Rejection of Oil Pipeline Executory Contracts in Bankruptcy

NERA participated in a series of four rapid-fire bankruptcy proceedings regarding contract shippers on regulated interstate pipelines after the oil price collapse in early 2020. One of those cases involved an oil pipeline regulated under the Interstate Commerce Act (ICA) by the Federal Energy Regulatory Commission (FERC). As it did in all of those bankruptcies, NERA provided evidence on the effect of rejection of a pipeline contract in bankruptcy on competition in oil markets—where public interest issues are more limited than for FERC’s regulation of natural gas or electricity matters.

NERA was retained by Extraction Oil and Gas to provide an independent analysis of the effects of its motion to reject its oil pipeline transportation service agreements with two pipelines in its 2020 bankruptcy. NERA analyzed the US oil market and FERC’s role in entry of pipelines in the interstate transportation of oil. A key part of NERA’s analysis was to compare the role of FERC in natural gas and oil pipelines as the economic context of the regulation of those markets reflects differing historical and political motivations as well as markedly different public interest concerns. NERA also examined the impact on capital formation for the interstate pipeline sector generally, finding no impact.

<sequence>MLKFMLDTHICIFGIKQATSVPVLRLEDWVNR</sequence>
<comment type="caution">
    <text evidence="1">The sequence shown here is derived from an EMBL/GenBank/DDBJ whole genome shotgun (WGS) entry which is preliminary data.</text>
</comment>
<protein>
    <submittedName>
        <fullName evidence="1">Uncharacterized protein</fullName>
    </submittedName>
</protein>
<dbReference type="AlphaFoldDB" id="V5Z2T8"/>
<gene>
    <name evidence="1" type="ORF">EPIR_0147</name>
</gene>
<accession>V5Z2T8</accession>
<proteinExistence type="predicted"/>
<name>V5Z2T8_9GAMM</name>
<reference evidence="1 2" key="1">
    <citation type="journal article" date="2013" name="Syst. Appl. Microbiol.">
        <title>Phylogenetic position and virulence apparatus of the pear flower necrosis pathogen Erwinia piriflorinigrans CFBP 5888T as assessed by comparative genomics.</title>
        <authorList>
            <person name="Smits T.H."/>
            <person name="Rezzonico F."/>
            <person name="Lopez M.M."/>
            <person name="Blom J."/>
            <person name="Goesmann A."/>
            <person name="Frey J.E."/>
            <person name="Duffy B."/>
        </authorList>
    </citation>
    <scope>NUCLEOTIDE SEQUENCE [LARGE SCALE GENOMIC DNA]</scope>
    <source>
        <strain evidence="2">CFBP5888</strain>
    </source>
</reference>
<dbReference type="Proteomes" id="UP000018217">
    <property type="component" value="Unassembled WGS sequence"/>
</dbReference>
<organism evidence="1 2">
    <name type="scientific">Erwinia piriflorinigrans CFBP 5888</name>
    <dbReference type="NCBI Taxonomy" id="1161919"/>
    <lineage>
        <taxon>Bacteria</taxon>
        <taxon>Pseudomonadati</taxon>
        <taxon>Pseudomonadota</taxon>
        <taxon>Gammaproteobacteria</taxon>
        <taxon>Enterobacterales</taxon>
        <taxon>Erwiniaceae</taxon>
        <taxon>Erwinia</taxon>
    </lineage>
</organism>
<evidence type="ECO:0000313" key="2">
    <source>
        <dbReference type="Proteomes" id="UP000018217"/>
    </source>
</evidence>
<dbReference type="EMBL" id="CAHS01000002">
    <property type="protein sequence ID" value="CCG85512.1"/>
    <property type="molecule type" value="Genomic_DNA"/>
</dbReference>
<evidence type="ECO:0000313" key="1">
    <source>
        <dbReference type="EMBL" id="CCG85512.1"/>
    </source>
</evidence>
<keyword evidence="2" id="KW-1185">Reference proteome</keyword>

NERA concluded that Extraction’s rejection of its transportation services agreements would not have a material effect on the oil market and that the rejection of the contract would be in the public interest. Judge Christopher Sontchi of the US Bankruptcy Court for the District of Delaware agreed and approved rejection of the contract in November 2020. To support the reasonableness of rejection, Judge Sontchi quoted from Jeff D. Makholm’s written and oral testimony extensively, including his summary of rejection issues: “the competitive market for fuel, which was the impetus, and the practice of applying the Interstate Commerce Act to oil pipelines both by the Interstate Commerce Commission and by the FERC is unaffected by rejection.”